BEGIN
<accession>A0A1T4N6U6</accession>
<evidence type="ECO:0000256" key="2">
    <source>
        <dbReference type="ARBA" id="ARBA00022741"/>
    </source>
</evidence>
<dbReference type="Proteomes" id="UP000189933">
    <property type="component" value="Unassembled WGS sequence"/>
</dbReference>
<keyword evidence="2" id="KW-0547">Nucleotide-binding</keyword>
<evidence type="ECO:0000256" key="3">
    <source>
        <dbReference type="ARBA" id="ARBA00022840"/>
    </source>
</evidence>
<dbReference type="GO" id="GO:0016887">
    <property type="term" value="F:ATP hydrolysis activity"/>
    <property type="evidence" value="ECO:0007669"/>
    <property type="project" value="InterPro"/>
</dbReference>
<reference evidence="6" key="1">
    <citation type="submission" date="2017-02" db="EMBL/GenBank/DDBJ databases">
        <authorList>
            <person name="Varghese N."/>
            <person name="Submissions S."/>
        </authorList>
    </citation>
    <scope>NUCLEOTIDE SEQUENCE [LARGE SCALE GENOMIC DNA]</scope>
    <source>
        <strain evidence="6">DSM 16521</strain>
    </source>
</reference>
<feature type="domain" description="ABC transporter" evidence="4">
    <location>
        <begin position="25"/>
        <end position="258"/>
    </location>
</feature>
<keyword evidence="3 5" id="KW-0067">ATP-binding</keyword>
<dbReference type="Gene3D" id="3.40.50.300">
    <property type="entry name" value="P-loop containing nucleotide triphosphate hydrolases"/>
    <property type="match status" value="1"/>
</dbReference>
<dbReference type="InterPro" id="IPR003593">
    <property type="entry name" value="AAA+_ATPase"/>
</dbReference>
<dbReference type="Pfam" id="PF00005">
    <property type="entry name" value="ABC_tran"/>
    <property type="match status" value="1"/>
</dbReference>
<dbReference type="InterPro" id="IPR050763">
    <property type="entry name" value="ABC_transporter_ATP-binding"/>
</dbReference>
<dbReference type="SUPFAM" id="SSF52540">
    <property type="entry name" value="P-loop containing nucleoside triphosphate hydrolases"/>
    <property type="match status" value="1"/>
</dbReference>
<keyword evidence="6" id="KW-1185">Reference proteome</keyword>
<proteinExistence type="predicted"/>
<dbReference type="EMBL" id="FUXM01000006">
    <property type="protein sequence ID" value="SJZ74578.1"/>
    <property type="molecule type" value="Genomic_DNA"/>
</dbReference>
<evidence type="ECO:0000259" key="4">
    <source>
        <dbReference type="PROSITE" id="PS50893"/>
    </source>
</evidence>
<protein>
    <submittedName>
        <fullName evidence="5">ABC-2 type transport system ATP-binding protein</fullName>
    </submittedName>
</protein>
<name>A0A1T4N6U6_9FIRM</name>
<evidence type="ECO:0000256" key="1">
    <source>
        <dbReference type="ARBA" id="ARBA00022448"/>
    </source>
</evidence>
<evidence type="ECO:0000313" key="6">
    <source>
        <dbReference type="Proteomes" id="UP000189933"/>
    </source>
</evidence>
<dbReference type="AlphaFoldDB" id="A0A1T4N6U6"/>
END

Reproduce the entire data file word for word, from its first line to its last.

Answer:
<accession>A0A1T4N6U6</accession>
<evidence type="ECO:0000256" key="2">
    <source>
        <dbReference type="ARBA" id="ARBA00022741"/>
    </source>
</evidence>
<dbReference type="Proteomes" id="UP000189933">
    <property type="component" value="Unassembled WGS sequence"/>
</dbReference>
<keyword evidence="2" id="KW-0547">Nucleotide-binding</keyword>
<evidence type="ECO:0000256" key="3">
    <source>
        <dbReference type="ARBA" id="ARBA00022840"/>
    </source>
</evidence>
<dbReference type="GO" id="GO:0016887">
    <property type="term" value="F:ATP hydrolysis activity"/>
    <property type="evidence" value="ECO:0007669"/>
    <property type="project" value="InterPro"/>
</dbReference>
<reference evidence="6" key="1">
    <citation type="submission" date="2017-02" db="EMBL/GenBank/DDBJ databases">
        <authorList>
            <person name="Varghese N."/>
            <person name="Submissions S."/>
        </authorList>
    </citation>
    <scope>NUCLEOTIDE SEQUENCE [LARGE SCALE GENOMIC DNA]</scope>
    <source>
        <strain evidence="6">DSM 16521</strain>
    </source>
</reference>
<feature type="domain" description="ABC transporter" evidence="4">
    <location>
        <begin position="25"/>
        <end position="258"/>
    </location>
</feature>
<keyword evidence="3 5" id="KW-0067">ATP-binding</keyword>
<dbReference type="Gene3D" id="3.40.50.300">
    <property type="entry name" value="P-loop containing nucleotide triphosphate hydrolases"/>
    <property type="match status" value="1"/>
</dbReference>
<dbReference type="InterPro" id="IPR003593">
    <property type="entry name" value="AAA+_ATPase"/>
</dbReference>
<dbReference type="Pfam" id="PF00005">
    <property type="entry name" value="ABC_tran"/>
    <property type="match status" value="1"/>
</dbReference>
<dbReference type="InterPro" id="IPR050763">
    <property type="entry name" value="ABC_transporter_ATP-binding"/>
</dbReference>
<dbReference type="SUPFAM" id="SSF52540">
    <property type="entry name" value="P-loop containing nucleoside triphosphate hydrolases"/>
    <property type="match status" value="1"/>
</dbReference>
<keyword evidence="6" id="KW-1185">Reference proteome</keyword>
<proteinExistence type="predicted"/>
<dbReference type="EMBL" id="FUXM01000006">
    <property type="protein sequence ID" value="SJZ74578.1"/>
    <property type="molecule type" value="Genomic_DNA"/>
</dbReference>
<evidence type="ECO:0000259" key="4">
    <source>
        <dbReference type="PROSITE" id="PS50893"/>
    </source>
</evidence>
<protein>
    <submittedName>
        <fullName evidence="5">ABC-2 type transport system ATP-binding protein</fullName>
    </submittedName>
</protein>
<name>A0A1T4N6U6_9FIRM</name>
<evidence type="ECO:0000256" key="1">
    <source>
        <dbReference type="ARBA" id="ARBA00022448"/>
    </source>
</evidence>
<evidence type="ECO:0000313" key="6">
    <source>
        <dbReference type="Proteomes" id="UP000189933"/>
    </source>
</evidence>
<dbReference type="AlphaFoldDB" id="A0A1T4N6U6"/>